Local woman goes back to basics with childcare


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Twenty-eight barefoot, ant-collecting kids scatter across the enchanted backyard of the Mary Jo Small Childcare Center, where one Iocal woman ensures imaginations soar every day.

“Everybody jump on the dino train,” one child yelled.

Immediately, four kids scrambled onto a row of green plastic chairs with a Cookie Monster chair acting as the engine.

This is what Sharon McDonald lives for.

“I’m a big believer that dirty kids are happy kids,” she said. “This place is a slice of old school.”

She compared the feeling of the backyard to spending summers at the lake, when the sun is shining and people are happy. It helps that the entire backyard is one enormous sandbox.

“It’s like you can almost hear the lake,” McDonald said.

What you can hear at 309 Melrose Ave. are the sounds of children at play. The giggles alone would overshadow a boat engine or water splashing.

McDonald started at Mary Jo Small Child Care Center, formerly known as Brookland Woods Childcare Center, in 1987 when the daycare was lacking a director and revenue and was six weeks away from closing.

Driven to have a job that would enable her to be with her kids, McDonald worked hard to keep the center alive. And even though her own children are grown up, she shares her maternal love with every munchkin that walks through the brightly painted gate on Melrose Avenue.

When McDonald took over, she wanted to “change the paradigm,” and a daycare that once focused on corralling kids and forcing activities is now based entirely on play.

She said she is scared that childhood is morphing into a micromanaged world with toys that require curriculum. Instead, she said, she wants to provide a place where kids can run around and express their creativity.

“Kids’ brains are very different from adults’,” she said. “Think about the immense abstractness of what they’re learning.”

McDonald said she never thought preschool was necessary.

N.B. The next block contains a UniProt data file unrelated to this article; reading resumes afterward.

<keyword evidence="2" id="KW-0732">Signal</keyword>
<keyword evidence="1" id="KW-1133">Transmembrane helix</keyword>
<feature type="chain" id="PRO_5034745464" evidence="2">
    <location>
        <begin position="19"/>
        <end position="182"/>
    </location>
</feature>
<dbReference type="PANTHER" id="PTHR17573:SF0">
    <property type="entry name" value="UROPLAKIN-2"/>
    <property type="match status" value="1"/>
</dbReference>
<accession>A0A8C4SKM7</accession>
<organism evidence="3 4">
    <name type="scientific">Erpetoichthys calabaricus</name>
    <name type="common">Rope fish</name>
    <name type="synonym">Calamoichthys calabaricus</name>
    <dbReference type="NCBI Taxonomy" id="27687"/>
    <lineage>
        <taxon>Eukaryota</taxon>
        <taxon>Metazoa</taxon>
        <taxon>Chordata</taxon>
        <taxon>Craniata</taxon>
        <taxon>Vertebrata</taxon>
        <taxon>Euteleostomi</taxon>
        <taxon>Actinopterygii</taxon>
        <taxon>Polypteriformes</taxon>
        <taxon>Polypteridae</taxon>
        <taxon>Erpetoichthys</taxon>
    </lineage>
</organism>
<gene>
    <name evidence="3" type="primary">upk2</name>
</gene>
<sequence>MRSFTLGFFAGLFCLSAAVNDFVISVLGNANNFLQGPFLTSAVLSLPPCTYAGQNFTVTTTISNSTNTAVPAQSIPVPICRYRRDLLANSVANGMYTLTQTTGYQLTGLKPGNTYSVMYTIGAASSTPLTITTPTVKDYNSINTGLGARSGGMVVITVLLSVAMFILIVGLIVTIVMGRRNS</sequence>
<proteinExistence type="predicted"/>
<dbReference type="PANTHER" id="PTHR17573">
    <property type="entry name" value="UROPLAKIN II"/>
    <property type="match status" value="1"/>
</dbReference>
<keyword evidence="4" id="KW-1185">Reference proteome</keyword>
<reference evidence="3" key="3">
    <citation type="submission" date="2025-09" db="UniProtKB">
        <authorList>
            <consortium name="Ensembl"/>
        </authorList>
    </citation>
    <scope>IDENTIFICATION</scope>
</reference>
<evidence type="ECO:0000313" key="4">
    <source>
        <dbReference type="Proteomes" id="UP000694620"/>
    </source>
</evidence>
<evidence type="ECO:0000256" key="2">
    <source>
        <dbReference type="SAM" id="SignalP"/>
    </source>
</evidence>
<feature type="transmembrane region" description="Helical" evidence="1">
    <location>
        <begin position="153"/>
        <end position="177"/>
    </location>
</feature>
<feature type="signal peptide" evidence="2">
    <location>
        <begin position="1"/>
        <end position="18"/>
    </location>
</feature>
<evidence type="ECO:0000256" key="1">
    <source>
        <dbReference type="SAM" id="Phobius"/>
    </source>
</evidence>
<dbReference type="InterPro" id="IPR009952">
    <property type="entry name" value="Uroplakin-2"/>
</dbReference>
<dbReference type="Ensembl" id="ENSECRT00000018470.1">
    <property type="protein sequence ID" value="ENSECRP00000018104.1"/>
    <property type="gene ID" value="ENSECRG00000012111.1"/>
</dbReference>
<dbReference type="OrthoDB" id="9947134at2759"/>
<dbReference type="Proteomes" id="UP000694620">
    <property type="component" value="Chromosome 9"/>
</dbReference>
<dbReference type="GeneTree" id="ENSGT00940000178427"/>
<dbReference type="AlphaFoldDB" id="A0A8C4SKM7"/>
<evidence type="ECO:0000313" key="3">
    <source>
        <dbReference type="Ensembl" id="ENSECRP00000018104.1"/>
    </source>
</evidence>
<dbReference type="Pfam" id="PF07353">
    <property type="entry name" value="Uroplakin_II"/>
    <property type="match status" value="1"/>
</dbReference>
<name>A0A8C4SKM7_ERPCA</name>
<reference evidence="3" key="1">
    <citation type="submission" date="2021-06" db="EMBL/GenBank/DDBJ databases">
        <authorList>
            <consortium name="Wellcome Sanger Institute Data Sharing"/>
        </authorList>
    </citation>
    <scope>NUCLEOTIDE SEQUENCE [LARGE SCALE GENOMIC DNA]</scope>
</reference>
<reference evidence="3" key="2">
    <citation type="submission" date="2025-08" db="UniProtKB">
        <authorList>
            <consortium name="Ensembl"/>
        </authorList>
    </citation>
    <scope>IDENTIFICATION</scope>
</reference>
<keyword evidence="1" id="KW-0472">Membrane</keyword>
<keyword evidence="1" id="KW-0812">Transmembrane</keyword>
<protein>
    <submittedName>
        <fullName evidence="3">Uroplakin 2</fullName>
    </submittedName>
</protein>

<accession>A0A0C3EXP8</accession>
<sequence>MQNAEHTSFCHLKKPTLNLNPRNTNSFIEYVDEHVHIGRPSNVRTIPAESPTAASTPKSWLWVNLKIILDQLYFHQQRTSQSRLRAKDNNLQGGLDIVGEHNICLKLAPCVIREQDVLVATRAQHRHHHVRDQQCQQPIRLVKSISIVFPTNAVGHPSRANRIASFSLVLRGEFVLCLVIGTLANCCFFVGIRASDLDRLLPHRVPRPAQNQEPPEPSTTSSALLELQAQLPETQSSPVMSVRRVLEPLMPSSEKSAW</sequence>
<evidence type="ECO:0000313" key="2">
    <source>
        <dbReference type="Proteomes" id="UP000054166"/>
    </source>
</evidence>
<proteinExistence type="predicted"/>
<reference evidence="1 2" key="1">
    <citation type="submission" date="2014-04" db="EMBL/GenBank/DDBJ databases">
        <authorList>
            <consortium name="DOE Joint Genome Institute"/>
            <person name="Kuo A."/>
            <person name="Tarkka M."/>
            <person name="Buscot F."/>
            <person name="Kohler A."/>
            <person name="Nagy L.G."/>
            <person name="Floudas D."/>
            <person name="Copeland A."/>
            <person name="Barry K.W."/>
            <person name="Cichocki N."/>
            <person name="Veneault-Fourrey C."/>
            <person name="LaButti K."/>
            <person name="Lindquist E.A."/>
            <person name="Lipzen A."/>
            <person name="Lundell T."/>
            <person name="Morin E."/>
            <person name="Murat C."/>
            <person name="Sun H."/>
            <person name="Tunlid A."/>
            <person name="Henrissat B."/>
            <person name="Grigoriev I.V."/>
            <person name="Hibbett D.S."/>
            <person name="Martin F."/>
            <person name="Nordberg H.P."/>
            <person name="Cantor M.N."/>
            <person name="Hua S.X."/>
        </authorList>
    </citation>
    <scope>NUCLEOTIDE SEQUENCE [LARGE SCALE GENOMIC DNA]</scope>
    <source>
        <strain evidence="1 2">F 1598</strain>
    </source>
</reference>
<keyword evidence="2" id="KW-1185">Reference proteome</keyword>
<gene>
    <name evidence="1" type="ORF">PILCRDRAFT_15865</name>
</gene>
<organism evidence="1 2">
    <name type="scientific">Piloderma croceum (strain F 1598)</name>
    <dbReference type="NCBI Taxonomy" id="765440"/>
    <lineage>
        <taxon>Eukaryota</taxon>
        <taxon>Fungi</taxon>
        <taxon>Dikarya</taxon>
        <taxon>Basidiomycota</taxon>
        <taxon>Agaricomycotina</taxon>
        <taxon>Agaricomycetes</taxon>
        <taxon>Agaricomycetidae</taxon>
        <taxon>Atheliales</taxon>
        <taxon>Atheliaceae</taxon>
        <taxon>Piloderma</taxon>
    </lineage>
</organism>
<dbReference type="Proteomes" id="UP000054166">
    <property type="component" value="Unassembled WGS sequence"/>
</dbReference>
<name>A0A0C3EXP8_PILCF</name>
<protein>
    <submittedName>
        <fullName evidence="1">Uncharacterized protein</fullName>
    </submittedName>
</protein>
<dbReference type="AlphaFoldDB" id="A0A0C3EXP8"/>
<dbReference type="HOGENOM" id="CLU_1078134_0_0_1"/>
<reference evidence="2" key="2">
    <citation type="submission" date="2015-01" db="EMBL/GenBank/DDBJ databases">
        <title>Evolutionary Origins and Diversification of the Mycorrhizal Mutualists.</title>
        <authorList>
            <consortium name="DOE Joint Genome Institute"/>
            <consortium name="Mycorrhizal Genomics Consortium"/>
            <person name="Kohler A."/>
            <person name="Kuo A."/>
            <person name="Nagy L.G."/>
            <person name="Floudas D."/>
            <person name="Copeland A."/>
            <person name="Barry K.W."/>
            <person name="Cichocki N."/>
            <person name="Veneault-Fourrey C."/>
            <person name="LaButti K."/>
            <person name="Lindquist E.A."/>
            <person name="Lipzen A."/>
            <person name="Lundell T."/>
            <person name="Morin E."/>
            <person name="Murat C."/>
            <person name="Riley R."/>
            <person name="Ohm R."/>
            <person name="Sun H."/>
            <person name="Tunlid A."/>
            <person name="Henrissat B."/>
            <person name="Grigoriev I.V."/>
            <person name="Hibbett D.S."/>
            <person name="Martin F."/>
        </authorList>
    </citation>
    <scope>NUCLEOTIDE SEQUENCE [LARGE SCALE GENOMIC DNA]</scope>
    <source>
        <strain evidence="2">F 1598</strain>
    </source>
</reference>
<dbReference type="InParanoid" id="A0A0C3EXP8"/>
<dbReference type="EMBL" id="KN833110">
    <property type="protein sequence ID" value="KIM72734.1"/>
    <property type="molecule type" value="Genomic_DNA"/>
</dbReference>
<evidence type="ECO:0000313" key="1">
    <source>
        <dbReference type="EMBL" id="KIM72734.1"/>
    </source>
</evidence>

“If you need to know your colors, play Candyland,” she said.

Even though the focus of her childcare center is fun and socialization, the staff understands that kids work better with a schedule. Play time, lunch time, nap time, and snack time are signaled by a bell.

The children aren’t forced to eat — the only requirement is to come in, wash their hands, and sit down. Nap time has the same requirement, but McDonald said she never has a kid who isn’t tired from running around outside.

“I give everybody a hug, tuck, cuddle, and a kiss,” she said. “Then I sing ‘Puff the Magic Dragon’ and read *Horton Hears a Who* from memory.”

Parents have even asked for a recording of her hypnotic routine.

University of Iowa Assistant Professor Pam Wesley sends her two children to the daycare.

“The place is truly child-centered,” she said. “There are traditions, but kids get to do what they want and explore different things that they are interested in.”

With capacity for 28 children, the daycare requires a 6-1 ratio between kids and staff. McDonald, who hires only work-study students , said most of them stay for four or five years.

Nikki Buresh, who graduated in December with a speech and hearing science degree, has worked at the center for three years. She said she tries to incorporate learning while she’s playing with the kids.

“Can you imagine being 5 and having all of this?” Buresh said.

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